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Re: ext2/ext3 directory handling



On Sunday 18 May 2003 19:09, Michael Harris wrote:

htrees should speed up your directories i think, but they are not stable yet, 
as far as i know.

I think putting up the files via scp or ftp and not nfs or smb should also 
speed up things, because no directory-listing is made.

Perhaps there is a method to prevent samba from showing the directory-content 
to the clients, so the directory-listing would not happen.

> > On Sunday 18 May 2003 18:01, Michael Harris wrote:
> > > Just to add, I can attest that moving the files from the old dir to the
> > > new as described improves performance on my machines dramatically. In
> > > our service we end up with directories of 150k+ files which are
> > > generally touched only as they are added, though every file will be
> > > touched several times over a month. The files are each around 50kB.
> > > When the directory entry gets to be about 4MB it begins to take a long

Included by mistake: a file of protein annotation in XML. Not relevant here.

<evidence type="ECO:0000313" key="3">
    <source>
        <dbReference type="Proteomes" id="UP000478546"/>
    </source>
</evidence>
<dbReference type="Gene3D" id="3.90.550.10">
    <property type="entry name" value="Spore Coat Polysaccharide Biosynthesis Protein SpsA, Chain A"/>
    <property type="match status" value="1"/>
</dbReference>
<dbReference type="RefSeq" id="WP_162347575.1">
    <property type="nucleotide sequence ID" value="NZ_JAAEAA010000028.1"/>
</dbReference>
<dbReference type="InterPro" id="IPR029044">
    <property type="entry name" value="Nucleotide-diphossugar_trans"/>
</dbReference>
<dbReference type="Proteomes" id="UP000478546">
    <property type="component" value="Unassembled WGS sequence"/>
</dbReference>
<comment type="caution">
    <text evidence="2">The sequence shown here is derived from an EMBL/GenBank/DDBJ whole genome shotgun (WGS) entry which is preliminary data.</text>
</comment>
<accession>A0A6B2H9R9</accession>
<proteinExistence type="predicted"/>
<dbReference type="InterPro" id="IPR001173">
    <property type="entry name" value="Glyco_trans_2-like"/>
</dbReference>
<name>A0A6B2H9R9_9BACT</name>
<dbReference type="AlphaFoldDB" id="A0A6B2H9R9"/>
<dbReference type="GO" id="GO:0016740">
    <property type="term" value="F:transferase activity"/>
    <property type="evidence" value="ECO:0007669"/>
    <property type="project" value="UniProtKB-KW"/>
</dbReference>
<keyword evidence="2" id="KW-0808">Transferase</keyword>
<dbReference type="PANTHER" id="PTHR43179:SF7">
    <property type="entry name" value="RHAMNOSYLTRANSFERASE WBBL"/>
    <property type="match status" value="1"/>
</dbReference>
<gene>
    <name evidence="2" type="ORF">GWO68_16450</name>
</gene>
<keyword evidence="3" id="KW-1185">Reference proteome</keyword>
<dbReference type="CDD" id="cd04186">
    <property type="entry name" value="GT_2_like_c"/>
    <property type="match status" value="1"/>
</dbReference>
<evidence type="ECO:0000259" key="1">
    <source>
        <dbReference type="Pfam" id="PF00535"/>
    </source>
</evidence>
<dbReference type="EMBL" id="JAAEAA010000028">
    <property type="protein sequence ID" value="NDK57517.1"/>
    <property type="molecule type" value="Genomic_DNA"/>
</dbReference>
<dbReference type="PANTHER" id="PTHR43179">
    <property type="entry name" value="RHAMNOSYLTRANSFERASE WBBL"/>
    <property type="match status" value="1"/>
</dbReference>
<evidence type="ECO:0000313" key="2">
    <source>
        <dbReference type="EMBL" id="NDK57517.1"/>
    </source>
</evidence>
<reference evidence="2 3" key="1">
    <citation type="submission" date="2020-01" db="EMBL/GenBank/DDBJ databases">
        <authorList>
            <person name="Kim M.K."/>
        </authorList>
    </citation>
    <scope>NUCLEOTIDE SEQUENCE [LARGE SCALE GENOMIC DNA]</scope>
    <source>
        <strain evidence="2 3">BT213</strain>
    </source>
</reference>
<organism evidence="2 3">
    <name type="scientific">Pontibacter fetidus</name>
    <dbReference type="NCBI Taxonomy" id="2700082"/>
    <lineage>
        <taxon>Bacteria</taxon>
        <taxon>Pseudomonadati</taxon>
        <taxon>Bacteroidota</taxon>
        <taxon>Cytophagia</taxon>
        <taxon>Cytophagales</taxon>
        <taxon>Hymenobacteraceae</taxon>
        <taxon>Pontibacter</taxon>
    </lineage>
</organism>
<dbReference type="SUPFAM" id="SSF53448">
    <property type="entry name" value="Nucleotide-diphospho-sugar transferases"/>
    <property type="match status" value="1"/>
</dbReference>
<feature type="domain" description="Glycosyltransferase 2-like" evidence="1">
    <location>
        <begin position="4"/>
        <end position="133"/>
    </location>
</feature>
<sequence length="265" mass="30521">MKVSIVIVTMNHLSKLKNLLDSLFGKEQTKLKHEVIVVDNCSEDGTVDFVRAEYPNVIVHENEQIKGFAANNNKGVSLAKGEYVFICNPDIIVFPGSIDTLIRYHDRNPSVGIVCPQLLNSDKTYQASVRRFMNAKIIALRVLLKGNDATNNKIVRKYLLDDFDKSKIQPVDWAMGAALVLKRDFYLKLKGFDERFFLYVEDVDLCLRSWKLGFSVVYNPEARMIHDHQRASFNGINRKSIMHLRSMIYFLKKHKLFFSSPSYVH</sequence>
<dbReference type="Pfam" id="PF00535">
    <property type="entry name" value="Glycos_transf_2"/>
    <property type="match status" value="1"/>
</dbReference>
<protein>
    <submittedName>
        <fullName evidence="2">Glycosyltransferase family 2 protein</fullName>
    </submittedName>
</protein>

> > > time for remote machines to copy files into the directory, maybe 4
> > > seconds for a 50kB file on a switched 100 base network. The performance
> > > hit is worst with remote machines using SMB. Compressing the directory
> > > entry with mkdir new cp old/* new/
> > >  	rm -rf old
> > >  	mv old new
> > > definitely improves things, but generally when there gets to be more
> > > than 200k files we have to roll over to a new directory to keep things
> > > moving. I suspect the remote machines are effectively downloading the
> > > directory entry with each copy to the server, but I also see the smbd
> > > tasks pegging on the server as well, but never really investigated it.
> > > We see this with ext2 and ext3. Not really looking for a solution here
> > > but just offering the info, but if anyone has a quick fix please share
> > > it. I may try resiserfs someday but for now we just use thousands of
> > > directories for the files. Mike
> >
> > which way do you normaly use to push the files when you don't use smb?
>
> NFS, though virtually all of the uploads to the directory are via SMB from
> NT machines. The local machine will write files as well, maybe 5% of those
> in the directory overall. Most of the file reads are from the local machine
> which takes a little hit with big directories, though reads from the NT
> machines over SMB get very slow but are infrequent. Splitting the files
> into many directories has been an acceptable fix.

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